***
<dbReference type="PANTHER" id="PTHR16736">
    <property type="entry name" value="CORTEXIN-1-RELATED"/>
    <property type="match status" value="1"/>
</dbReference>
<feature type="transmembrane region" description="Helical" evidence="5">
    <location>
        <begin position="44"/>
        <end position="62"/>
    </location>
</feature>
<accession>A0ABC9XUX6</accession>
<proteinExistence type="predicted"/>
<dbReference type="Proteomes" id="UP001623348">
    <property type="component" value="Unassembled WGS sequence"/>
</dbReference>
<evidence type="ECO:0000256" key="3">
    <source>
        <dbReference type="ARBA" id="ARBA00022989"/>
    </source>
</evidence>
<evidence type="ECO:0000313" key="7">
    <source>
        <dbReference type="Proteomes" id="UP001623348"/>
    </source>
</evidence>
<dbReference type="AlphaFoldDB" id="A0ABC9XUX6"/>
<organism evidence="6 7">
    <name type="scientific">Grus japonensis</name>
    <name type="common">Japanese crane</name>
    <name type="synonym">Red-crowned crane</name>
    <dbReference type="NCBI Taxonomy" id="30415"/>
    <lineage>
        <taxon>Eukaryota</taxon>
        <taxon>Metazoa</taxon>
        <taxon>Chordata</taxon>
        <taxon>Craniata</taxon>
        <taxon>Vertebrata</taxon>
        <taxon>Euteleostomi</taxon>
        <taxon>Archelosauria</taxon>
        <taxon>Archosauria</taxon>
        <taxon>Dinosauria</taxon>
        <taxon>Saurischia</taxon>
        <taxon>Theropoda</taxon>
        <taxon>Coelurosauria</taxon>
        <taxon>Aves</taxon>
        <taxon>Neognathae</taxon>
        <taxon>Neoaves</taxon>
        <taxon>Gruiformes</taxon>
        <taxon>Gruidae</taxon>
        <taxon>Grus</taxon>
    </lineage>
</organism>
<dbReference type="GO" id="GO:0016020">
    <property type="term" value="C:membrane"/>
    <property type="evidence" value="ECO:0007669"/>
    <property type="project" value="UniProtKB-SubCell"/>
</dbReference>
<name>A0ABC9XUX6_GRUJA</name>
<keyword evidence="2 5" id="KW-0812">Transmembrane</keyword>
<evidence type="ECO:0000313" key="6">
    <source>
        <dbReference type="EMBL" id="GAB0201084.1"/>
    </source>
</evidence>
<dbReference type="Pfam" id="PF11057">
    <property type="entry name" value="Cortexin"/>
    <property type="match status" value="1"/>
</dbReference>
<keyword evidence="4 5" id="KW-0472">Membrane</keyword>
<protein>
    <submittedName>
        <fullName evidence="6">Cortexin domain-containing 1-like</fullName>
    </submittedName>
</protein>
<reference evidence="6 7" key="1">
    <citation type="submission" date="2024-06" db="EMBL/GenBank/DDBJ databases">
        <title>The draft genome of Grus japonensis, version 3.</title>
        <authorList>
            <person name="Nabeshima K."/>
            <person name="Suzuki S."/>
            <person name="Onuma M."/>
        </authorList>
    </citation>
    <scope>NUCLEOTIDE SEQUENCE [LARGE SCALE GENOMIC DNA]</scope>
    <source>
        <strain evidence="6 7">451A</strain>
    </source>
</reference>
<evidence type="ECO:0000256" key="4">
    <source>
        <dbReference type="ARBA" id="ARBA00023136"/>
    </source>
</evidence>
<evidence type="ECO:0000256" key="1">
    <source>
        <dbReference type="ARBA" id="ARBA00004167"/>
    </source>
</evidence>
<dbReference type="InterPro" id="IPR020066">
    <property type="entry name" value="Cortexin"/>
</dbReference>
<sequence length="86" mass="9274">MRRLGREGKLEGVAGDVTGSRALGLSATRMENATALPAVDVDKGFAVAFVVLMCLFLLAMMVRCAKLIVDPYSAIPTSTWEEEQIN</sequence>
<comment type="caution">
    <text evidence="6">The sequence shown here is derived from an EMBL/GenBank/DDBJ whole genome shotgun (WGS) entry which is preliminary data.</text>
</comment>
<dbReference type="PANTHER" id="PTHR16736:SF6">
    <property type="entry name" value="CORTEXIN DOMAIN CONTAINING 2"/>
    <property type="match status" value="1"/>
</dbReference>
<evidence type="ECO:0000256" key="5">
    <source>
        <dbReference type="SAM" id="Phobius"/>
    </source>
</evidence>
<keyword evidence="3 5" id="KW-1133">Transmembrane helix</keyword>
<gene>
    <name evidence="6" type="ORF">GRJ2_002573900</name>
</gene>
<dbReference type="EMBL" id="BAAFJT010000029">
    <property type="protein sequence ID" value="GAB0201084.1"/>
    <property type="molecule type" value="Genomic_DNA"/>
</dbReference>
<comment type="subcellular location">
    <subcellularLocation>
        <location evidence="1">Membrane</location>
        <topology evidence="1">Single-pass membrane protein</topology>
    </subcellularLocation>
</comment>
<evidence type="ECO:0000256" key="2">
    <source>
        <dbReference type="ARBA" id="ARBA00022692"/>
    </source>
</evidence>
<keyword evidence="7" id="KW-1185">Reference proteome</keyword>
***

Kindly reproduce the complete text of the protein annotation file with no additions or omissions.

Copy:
<dbReference type="PANTHER" id="PTHR16736">
    <property type="entry name" value="CORTEXIN-1-RELATED"/>
    <property type="match status" value="1"/>
</dbReference>
<feature type="transmembrane region" description="Helical" evidence="5">
    <location>
        <begin position="44"/>
        <end position="62"/>
    </location>
</feature>
<accession>A0ABC9XUX6</accession>
<proteinExistence type="predicted"/>
<dbReference type="Proteomes" id="UP001623348">
    <property type="component" value="Unassembled WGS sequence"/>
</dbReference>
<evidence type="ECO:0000256" key="3">
    <source>
        <dbReference type="ARBA" id="ARBA00022989"/>
    </source>
</evidence>
<evidence type="ECO:0000313" key="7">
    <source>
        <dbReference type="Proteomes" id="UP001623348"/>
    </source>
</evidence>
<dbReference type="AlphaFoldDB" id="A0ABC9XUX6"/>
<organism evidence="6 7">
    <name type="scientific">Grus japonensis</name>
    <name type="common">Japanese crane</name>
    <name type="synonym">Red-crowned crane</name>
    <dbReference type="NCBI Taxonomy" id="30415"/>
    <lineage>
        <taxon>Eukaryota</taxon>
        <taxon>Metazoa</taxon>
        <taxon>Chordata</taxon>
        <taxon>Craniata</taxon>
        <taxon>Vertebrata</taxon>
        <taxon>Euteleostomi</taxon>
        <taxon>Archelosauria</taxon>
        <taxon>Archosauria</taxon>
        <taxon>Dinosauria</taxon>
        <taxon>Saurischia</taxon>
        <taxon>Theropoda</taxon>
        <taxon>Coelurosauria</taxon>
        <taxon>Aves</taxon>
        <taxon>Neognathae</taxon>
        <taxon>Neoaves</taxon>
        <taxon>Gruiformes</taxon>
        <taxon>Gruidae</taxon>
        <taxon>Grus</taxon>
    </lineage>
</organism>
<dbReference type="GO" id="GO:0016020">
    <property type="term" value="C:membrane"/>
    <property type="evidence" value="ECO:0007669"/>
    <property type="project" value="UniProtKB-SubCell"/>
</dbReference>
<name>A0ABC9XUX6_GRUJA</name>
<keyword evidence="2 5" id="KW-0812">Transmembrane</keyword>
<evidence type="ECO:0000313" key="6">
    <source>
        <dbReference type="EMBL" id="GAB0201084.1"/>
    </source>
</evidence>
<dbReference type="Pfam" id="PF11057">
    <property type="entry name" value="Cortexin"/>
    <property type="match status" value="1"/>
</dbReference>
<keyword evidence="4 5" id="KW-0472">Membrane</keyword>
<protein>
    <submittedName>
        <fullName evidence="6">Cortexin domain-containing 1-like</fullName>
    </submittedName>
</protein>
<reference evidence="6 7" key="1">
    <citation type="submission" date="2024-06" db="EMBL/GenBank/DDBJ databases">
        <title>The draft genome of Grus japonensis, version 3.</title>
        <authorList>
            <person name="Nabeshima K."/>
            <person name="Suzuki S."/>
            <person name="Onuma M."/>
        </authorList>
    </citation>
    <scope>NUCLEOTIDE SEQUENCE [LARGE SCALE GENOMIC DNA]</scope>
    <source>
        <strain evidence="6 7">451A</strain>
    </source>
</reference>
<evidence type="ECO:0000256" key="4">
    <source>
        <dbReference type="ARBA" id="ARBA00023136"/>
    </source>
</evidence>
<evidence type="ECO:0000256" key="1">
    <source>
        <dbReference type="ARBA" id="ARBA00004167"/>
    </source>
</evidence>
<dbReference type="InterPro" id="IPR020066">
    <property type="entry name" value="Cortexin"/>
</dbReference>
<sequence length="86" mass="9274">MRRLGREGKLEGVAGDVTGSRALGLSATRMENATALPAVDVDKGFAVAFVVLMCLFLLAMMVRCAKLIVDPYSAIPTSTWEEEQIN</sequence>
<comment type="caution">
    <text evidence="6">The sequence shown here is derived from an EMBL/GenBank/DDBJ whole genome shotgun (WGS) entry which is preliminary data.</text>
</comment>
<dbReference type="PANTHER" id="PTHR16736:SF6">
    <property type="entry name" value="CORTEXIN DOMAIN CONTAINING 2"/>
    <property type="match status" value="1"/>
</dbReference>
<evidence type="ECO:0000256" key="5">
    <source>
        <dbReference type="SAM" id="Phobius"/>
    </source>
</evidence>
<keyword evidence="3 5" id="KW-1133">Transmembrane helix</keyword>
<gene>
    <name evidence="6" type="ORF">GRJ2_002573900</name>
</gene>
<dbReference type="EMBL" id="BAAFJT010000029">
    <property type="protein sequence ID" value="GAB0201084.1"/>
    <property type="molecule type" value="Genomic_DNA"/>
</dbReference>
<comment type="subcellular location">
    <subcellularLocation>
        <location evidence="1">Membrane</location>
        <topology evidence="1">Single-pass membrane protein</topology>
    </subcellularLocation>
</comment>
<evidence type="ECO:0000256" key="2">
    <source>
        <dbReference type="ARBA" id="ARBA00022692"/>
    </source>
</evidence>
<keyword evidence="7" id="KW-1185">Reference proteome</keyword>